Affiliated Faculty, NYU Wagner; Assistant Professor of Medicine, NYU Langone School of Medicine
Joseph Ladapo’s major interests include clinical medicine, cost-effectiveness research, physician and hospital decision-making, and preventative health medicine. He is a Clinical Fellow at Harvard Medical School and is currently completing his final year of an internal medicine residency. He is originally from North Carolina, where he completed a degree in Chemistry at Wake Forest University. After graduating from Harvard Medical School and the Harvard Ph.D. Program in Health Policy, where he studied decision sciences and economics, he entered the Internal Medicine residency program at Beth Israel Deaconess Medical Center. Ladapo is a regular columnist for the Harvard Focus, where he frequently discusses his clinical experiences and perspectives on health policy issues.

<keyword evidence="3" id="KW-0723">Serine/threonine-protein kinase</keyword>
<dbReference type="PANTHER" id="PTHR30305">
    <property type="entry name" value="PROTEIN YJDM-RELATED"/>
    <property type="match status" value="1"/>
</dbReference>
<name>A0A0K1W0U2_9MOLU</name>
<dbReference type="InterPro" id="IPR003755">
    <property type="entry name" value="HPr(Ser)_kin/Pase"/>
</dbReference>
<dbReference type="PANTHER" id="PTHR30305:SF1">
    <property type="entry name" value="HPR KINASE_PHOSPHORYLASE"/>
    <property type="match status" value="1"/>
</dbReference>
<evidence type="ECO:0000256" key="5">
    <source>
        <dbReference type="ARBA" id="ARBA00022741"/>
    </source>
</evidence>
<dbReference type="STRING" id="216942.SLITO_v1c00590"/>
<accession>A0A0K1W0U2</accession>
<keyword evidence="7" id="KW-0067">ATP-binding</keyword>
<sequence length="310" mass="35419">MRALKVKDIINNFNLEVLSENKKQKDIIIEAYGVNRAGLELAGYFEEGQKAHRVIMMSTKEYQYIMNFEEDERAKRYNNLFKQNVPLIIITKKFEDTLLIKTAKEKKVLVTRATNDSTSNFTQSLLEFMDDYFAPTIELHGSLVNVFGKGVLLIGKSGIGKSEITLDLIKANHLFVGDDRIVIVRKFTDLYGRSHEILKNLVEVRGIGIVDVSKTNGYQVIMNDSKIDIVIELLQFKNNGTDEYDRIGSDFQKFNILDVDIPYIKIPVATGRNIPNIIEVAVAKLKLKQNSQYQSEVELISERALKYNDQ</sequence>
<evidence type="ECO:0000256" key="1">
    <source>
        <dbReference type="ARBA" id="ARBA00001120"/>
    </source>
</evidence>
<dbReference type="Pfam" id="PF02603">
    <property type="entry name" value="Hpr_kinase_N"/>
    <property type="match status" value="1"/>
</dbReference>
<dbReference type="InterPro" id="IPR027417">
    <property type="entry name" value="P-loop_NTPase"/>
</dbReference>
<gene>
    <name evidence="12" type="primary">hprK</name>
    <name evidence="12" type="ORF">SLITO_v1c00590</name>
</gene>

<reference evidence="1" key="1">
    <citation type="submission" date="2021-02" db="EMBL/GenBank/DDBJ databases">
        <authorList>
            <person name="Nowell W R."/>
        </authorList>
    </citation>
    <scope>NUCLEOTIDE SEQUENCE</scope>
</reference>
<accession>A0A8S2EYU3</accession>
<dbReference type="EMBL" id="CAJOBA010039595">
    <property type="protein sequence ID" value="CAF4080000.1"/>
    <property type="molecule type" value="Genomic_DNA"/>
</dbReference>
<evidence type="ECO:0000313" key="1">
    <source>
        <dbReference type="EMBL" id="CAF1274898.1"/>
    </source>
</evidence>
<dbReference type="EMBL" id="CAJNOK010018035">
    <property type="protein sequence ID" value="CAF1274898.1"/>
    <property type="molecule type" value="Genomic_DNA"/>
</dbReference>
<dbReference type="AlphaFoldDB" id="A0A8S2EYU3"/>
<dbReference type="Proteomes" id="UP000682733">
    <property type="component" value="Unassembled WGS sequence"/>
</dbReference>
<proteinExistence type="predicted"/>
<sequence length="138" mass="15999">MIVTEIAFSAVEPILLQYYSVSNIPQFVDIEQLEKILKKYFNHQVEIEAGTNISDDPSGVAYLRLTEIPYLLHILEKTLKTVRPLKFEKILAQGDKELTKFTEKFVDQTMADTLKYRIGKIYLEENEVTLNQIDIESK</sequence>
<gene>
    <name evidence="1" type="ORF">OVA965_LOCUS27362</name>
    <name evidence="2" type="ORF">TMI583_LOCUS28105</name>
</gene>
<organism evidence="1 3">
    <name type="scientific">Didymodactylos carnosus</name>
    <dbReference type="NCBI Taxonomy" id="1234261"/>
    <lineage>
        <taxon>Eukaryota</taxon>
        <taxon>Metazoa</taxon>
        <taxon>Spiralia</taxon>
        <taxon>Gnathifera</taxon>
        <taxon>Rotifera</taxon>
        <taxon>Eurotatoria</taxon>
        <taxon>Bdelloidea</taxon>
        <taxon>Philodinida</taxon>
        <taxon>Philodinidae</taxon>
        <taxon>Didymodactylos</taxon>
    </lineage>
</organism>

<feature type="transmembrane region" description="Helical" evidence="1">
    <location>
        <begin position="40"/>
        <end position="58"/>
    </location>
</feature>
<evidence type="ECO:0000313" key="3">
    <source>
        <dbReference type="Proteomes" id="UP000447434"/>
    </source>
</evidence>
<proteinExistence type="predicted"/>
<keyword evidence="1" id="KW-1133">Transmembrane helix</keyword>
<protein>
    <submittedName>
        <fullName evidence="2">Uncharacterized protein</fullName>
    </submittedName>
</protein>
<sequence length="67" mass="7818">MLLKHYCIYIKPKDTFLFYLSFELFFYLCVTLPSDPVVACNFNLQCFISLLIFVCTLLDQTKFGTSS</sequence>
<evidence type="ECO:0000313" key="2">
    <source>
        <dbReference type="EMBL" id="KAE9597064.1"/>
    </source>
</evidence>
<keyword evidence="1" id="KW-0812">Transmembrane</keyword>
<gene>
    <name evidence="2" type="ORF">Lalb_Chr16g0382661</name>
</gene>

In January 1996, Congress passed an appropriations bill amendment prohibiting the US Centers for Disease Control and Prevention (CDC) from using “funds made available for injury prevention … to advocate or promote gun control.” This provision was triggered by evidence linking gun ownership to health harms, created uncertainty among CDC officials and researchers about what could be studied, and led to significant declines in funding. We evaluated the change in the number of publications on firearms in youth compared with research on other leading causes of death before and after the Congressional action. We focused on children and adolescents because they disproportionately experience gun violence and injury.